Coming Out Story 7
I was raised in an extremely open-minded and liberal family. As a child, I remember never having any problem with anyone over any facet of their identity, be it their race, their class, their gender, or their sexual orientation. So when my brother came out to me when I was 15, I was shocked that I didn't show him the full support I would have shown anyone else. Over time, I came to support him, and still do but that initial failure on my part still rattled me whenever it crossed my mind. Years later, as a second year in college, I realized that I had fallen for my best friend, a beautiful woman...who was straight. I never doubted my feelings but did consider them a fluke incident, never to happen again. I had boyfriends while in high school and boyfriends while in college so this must have been just a blip on my radar. Little did I know that I couldn't have been more wrong.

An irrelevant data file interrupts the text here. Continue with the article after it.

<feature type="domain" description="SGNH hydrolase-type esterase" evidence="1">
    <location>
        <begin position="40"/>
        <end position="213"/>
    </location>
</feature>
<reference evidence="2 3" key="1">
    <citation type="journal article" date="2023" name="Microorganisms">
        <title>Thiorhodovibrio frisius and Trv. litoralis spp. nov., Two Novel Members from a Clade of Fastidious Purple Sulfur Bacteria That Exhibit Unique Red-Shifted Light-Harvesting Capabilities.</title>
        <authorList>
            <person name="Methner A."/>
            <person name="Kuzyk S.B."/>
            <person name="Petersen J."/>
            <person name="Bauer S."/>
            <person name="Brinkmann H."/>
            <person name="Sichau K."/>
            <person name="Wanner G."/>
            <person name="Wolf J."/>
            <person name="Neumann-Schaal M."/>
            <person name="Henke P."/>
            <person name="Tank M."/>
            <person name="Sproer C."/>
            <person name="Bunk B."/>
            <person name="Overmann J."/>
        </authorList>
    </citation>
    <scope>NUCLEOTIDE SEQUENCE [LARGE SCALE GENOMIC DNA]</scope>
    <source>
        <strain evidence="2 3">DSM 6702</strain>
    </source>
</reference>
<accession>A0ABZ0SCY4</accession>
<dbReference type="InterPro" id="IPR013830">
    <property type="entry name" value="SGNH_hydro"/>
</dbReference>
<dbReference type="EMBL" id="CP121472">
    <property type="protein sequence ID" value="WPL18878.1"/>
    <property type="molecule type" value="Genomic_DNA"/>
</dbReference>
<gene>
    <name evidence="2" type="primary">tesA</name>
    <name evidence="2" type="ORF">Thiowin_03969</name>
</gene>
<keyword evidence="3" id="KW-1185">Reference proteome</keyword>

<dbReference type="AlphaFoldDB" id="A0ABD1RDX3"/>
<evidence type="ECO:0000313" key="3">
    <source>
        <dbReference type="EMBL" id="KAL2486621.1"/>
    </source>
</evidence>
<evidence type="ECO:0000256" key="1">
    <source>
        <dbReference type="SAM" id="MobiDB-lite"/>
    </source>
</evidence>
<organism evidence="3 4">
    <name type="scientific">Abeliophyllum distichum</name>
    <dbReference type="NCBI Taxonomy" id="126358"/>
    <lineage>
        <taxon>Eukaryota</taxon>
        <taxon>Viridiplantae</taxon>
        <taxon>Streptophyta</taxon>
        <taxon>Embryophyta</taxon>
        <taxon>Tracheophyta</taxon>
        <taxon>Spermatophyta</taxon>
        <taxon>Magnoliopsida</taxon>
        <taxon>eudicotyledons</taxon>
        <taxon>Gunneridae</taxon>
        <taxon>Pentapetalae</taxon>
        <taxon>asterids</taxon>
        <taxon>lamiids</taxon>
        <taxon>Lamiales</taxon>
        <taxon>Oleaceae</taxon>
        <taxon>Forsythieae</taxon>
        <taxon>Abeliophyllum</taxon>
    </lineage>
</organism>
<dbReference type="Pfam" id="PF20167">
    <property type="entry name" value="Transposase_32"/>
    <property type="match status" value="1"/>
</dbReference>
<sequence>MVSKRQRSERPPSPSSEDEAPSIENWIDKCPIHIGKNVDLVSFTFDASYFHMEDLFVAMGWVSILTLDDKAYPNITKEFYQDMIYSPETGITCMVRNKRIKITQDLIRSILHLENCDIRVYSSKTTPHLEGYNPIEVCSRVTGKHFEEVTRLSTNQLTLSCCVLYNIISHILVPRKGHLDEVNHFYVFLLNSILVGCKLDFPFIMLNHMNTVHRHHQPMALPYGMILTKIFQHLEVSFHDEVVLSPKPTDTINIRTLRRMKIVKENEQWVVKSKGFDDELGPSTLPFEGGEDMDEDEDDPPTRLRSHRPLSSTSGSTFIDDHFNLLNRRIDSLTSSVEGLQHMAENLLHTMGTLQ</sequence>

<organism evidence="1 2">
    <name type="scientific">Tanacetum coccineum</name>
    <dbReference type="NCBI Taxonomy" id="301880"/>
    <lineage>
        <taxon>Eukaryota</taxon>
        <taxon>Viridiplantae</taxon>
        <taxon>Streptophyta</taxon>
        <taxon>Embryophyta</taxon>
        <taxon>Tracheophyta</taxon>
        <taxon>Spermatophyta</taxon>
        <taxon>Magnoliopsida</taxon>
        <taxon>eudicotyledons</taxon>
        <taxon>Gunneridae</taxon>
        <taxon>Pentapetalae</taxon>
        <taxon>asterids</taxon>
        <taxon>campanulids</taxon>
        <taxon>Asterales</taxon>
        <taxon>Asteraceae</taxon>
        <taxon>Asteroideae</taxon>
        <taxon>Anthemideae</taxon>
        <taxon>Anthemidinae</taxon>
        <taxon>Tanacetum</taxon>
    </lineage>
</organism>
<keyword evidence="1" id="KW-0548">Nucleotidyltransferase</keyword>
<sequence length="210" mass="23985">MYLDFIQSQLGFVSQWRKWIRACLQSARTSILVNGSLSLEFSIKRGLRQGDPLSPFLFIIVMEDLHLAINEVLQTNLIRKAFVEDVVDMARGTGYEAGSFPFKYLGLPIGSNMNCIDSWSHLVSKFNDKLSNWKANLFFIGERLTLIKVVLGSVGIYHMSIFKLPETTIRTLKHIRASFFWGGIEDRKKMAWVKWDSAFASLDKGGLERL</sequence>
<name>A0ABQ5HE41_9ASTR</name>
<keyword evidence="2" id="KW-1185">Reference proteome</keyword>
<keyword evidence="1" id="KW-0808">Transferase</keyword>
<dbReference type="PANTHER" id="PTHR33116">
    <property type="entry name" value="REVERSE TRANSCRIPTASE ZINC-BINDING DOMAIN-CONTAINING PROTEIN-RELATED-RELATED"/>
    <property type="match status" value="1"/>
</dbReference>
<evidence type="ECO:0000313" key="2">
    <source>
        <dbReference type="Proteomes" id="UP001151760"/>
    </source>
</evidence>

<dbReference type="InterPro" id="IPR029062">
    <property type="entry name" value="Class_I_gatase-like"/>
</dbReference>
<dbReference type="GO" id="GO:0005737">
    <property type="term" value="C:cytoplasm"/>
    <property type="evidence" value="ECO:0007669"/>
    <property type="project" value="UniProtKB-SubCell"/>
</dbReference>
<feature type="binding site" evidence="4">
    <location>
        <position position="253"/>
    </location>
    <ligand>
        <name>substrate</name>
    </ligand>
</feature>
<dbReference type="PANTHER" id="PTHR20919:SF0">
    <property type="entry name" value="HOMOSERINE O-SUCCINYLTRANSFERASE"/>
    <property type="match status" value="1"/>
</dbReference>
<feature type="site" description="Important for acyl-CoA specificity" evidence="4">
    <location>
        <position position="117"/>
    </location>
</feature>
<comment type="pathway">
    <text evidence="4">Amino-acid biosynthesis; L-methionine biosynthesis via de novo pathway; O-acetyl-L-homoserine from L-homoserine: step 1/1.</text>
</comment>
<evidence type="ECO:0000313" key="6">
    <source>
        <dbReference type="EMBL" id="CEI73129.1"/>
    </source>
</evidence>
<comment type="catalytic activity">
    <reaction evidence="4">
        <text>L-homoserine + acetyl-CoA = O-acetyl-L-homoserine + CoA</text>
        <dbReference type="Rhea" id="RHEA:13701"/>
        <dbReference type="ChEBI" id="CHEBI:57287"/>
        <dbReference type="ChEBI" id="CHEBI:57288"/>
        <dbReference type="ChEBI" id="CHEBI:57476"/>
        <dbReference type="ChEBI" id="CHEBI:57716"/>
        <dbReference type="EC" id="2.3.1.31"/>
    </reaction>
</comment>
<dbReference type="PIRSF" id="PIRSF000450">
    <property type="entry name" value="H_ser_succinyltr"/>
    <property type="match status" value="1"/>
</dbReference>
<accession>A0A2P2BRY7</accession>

During Winter quarter of my third year of college I was taking a class entitled Queer Nightlife and we were reading Audre Lorde's Zami and it hit me: I'm gay. There was no way around it. I took months to deal with this revelation but later came out to my siblings, my cousins, and many of my friends. When I came out to my brother he asked me why I didn't tell him sooner and as I was giving him what I thought was my answer, I remembered when he came out to me and how I wasn't fully supportive. I realized why--another revelation. I think I have always had an inkling that I am gay and when my brother came out to me it was like he beat me to the punch. Sad to say, I was under this weird impression that there could only be one gay in the family. I was wrong. After I came out I realized that being gay and having gay siblings happens quite often. My brother, as well as the other family and friends that I have told, have been extremely supportive in my coming out process which I believe I am continue to work through. Other than my family and friends, it has been my experience as an intern at the UCI LGBTRC that has truly helped me to navigate my identity as a queer woman of color. Being involved with the center, their programs, and consequently constantly meeting new people has helped me to come to know myself. I am proud to say that I'm queer and that I have realized my brother, as well as any other family member, can be too.